Ag industry takes on EPA’s Waters of the U.S. proposed rule (VIDEO)
The aggregates industry has a formidable presence in Washington, but when it comes to the Environmental Protection Agency’s (EPA) proposed rule for the Waters of the United States (WOTUS), another ag industry is having an impressive impact: the agricultural industry.
The American Farm Bureau Association (AFBA) and numerous state farm bureaus have taken to social media – twitter, youtube and facebook - with a campaign called “ditch the rule.”
The campaign is a grassroots-driven initiative that contrasts beautifully with the EPA’s difficult-to-digest, pseudo-science speak. Using a mix of straightforward messaging, humor, and persistence, the farmers are framing public conversation on the rulemaking.
Much like aggregate producers, farmers object to a provision of the rule that would allow EPA and the U.S. Army Corps of Engineers to decide on a case-by-case basis whether to regulate wetlands and other waters that are not directly connected to streams and rivers but have “a significant nexus to a traditional navigable water, interstate water, or the territorial seas.”
“The proposed rule effectively eliminates any constraints the term ‘navigable’ imposes on the Corps and the EPA’s CWA (Clean Water Act) jurisdiction by granting regulatory control over virtually all waters, assuming a breadth of authority Congress has not authorized,” the AFBA notes in a position paper.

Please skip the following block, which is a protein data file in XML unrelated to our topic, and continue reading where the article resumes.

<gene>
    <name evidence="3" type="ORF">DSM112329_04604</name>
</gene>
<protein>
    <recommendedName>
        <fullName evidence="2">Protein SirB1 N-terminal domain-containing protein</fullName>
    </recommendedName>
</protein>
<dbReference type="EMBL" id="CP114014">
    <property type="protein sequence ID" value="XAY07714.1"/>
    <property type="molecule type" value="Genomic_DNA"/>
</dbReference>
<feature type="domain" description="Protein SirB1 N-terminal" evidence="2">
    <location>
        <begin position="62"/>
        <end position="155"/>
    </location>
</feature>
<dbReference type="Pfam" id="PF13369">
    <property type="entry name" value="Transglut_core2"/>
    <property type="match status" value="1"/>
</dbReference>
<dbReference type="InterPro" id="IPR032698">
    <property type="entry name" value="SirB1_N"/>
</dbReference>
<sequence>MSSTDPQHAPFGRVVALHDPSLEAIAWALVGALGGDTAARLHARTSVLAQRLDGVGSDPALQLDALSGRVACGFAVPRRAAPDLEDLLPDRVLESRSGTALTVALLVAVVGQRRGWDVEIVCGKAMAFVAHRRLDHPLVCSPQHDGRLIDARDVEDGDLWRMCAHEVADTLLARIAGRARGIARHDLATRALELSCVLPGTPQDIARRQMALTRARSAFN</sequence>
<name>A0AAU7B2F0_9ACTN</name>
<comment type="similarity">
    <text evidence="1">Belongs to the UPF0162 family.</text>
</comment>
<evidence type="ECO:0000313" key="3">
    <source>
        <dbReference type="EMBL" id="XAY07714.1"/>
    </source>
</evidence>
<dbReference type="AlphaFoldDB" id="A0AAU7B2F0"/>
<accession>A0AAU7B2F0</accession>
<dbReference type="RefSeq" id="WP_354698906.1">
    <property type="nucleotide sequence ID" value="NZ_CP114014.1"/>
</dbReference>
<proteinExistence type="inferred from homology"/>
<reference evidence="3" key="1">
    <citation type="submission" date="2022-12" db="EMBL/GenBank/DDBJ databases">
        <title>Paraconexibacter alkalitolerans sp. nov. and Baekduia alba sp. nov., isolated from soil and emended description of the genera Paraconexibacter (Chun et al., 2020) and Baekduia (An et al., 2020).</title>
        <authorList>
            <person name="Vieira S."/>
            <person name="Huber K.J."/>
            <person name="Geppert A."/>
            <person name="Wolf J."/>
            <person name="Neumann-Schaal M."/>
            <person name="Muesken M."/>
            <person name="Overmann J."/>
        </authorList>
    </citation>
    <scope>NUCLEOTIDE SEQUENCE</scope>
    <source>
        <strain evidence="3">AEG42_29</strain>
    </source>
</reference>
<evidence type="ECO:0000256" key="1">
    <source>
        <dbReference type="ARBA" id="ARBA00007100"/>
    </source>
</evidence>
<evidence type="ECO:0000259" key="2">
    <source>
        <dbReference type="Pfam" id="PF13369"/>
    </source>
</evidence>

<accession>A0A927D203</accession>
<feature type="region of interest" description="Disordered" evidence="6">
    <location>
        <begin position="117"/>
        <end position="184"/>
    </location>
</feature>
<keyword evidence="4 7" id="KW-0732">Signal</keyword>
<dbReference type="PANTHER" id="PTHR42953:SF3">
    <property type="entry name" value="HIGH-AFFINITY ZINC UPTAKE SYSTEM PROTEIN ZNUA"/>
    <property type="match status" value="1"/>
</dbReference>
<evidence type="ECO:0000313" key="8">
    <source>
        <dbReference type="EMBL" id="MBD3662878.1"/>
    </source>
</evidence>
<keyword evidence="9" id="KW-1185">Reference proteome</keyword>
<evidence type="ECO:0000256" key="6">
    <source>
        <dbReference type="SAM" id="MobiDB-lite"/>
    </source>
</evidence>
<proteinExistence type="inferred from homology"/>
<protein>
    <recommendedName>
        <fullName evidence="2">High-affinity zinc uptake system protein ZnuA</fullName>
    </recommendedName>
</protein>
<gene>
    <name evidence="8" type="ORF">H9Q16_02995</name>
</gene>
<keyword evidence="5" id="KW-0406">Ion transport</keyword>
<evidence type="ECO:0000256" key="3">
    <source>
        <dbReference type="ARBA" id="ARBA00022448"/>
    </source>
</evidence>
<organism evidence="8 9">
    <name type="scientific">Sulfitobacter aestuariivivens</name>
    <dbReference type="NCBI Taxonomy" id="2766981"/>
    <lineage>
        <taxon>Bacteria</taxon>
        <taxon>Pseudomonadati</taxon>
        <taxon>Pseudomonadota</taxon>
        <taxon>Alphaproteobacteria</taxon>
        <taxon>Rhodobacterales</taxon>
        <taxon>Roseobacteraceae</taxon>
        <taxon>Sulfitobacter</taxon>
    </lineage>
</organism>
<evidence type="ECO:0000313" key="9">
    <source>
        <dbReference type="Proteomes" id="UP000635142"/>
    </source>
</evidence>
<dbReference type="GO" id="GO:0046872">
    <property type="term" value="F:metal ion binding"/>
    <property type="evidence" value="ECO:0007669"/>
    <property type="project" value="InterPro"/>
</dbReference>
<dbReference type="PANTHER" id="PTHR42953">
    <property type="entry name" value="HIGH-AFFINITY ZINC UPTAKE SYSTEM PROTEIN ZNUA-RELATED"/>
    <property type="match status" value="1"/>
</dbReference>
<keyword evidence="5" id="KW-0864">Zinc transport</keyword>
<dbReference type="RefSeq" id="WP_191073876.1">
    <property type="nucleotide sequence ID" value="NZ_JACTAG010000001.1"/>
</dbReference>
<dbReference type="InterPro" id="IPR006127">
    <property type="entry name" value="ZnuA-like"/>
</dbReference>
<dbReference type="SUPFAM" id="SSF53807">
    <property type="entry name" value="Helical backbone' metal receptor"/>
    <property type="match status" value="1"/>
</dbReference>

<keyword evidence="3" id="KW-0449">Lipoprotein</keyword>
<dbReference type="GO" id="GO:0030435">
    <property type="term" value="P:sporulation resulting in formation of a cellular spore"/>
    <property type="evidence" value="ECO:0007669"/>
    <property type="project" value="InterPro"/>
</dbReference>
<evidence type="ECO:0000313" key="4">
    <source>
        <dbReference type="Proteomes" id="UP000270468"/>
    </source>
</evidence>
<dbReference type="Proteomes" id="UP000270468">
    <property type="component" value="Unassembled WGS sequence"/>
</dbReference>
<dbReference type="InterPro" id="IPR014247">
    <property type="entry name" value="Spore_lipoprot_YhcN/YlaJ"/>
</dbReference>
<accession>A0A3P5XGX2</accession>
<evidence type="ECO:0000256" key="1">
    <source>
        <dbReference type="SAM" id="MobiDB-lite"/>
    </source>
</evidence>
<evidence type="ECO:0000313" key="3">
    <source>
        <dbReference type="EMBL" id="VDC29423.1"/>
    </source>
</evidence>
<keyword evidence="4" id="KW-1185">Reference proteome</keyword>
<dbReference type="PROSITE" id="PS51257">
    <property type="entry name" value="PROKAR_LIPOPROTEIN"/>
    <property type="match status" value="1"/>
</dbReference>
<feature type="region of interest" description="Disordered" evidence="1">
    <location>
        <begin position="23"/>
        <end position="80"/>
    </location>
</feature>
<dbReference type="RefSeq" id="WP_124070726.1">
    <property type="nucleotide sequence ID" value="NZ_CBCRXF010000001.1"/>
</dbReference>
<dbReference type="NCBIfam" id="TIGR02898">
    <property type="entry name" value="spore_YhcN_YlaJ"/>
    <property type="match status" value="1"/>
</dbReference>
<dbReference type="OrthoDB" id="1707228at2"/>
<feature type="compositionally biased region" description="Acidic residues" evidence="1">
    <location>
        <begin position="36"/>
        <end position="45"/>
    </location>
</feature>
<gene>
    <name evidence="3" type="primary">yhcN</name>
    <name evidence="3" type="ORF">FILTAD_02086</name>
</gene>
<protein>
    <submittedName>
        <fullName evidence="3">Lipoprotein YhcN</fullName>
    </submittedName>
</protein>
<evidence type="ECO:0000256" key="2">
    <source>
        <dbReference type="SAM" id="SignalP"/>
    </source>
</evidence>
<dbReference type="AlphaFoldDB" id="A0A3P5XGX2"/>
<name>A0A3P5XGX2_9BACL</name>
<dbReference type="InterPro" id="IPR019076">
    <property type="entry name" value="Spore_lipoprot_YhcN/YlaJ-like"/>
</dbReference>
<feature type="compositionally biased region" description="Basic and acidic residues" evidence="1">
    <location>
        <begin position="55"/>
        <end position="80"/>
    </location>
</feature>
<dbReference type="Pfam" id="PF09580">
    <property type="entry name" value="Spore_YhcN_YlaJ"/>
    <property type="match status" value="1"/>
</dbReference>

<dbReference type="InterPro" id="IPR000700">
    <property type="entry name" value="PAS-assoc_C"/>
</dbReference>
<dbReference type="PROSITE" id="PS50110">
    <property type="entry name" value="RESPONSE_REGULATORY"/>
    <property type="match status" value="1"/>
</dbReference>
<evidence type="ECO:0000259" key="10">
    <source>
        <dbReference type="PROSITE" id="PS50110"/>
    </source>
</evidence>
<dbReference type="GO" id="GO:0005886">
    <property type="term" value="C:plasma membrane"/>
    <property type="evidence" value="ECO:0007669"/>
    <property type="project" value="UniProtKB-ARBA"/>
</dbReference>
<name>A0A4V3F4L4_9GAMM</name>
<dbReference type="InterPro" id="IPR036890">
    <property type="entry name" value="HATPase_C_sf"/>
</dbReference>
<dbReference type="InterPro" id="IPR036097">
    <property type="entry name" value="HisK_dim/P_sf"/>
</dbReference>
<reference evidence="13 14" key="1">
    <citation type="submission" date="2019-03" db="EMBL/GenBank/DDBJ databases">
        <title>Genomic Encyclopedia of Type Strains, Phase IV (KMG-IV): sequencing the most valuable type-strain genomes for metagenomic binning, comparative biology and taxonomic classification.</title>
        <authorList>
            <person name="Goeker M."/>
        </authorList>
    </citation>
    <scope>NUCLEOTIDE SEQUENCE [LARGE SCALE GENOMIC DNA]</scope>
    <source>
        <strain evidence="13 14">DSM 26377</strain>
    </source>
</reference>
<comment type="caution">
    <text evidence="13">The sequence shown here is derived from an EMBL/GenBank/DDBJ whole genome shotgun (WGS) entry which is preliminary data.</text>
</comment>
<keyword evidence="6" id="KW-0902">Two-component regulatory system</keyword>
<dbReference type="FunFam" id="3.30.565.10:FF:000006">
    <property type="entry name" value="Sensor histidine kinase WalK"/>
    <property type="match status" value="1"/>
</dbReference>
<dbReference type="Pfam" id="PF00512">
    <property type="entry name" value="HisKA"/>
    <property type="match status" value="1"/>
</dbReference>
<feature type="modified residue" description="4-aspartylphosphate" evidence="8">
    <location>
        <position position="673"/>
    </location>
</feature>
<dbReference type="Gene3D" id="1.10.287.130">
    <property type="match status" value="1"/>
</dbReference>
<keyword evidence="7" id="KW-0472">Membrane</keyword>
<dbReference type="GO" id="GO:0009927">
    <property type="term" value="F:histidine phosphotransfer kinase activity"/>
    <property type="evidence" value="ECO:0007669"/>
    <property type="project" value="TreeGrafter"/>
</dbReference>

Rather than argue position papers, however, social media allows the campaign to react quickly and engage industry members and those in related businesses.
And it’s working. A group of 15 state attorney generals recently wrote a letter to EPA Administrator Gina McCarthy asking her to withdrawal the rule. In addition, many state-based farm bureaus are soliciting commitments from their Congress representatives to fight the rule.
To defend the EPA’s position and calm the waters, McCarthy traveled to Missouri to meet with farmers. Prior to the trip, however, she commented in a telephone news conference that, “We’re hearing some concerns that are just ludicrous… Some say EPA will regulate small, unconnected waters…including puddles on lawns, driveways, and playgrounds. That’s just silly.”
Those comments sparked more commentary on social media, including this tweet from Sen. Pat Roberts (R-Kansas). While most audiences and local members of Congress thanked McCarthy for leaving the Beltway, her presence had little impact on their viewpoint.
EPA has tried to duplicate the ag industry’s social media success. First, EPA acting administrator for water Nancy Stoner wrote a blog post about the rule. The result? AFBA sent Congress “a comprehensive document that responds to inaccurate and misleading comments about the rule.”
Next, EPA began its own campaign, “ditch the myths,” but it hasn’t come close to the number of social media traffic as the original. Instead, EPA continues to find itself playing defense. In fact, the National Farmers Union sent a letter to McCarthy asking for clarification on eight points, including asking for a map of the Prairie Pothole region “that predicts, with relative certainty, which waters would be considered jurisdictional and which would not.
But as the agency tries to contend with angry farmers, its scientific jargon is in sharp contrast to the creativity being displayed in the ditch the rule campaign. Consider this parody from members of the Missouri Farm Bureau.
While the agg industry is indebted to the ag industry for its leadership on this issue, we should also take a cue from its approach. A #roughride campaign might be just what it takes to generate the same high-profile conversation on highways.
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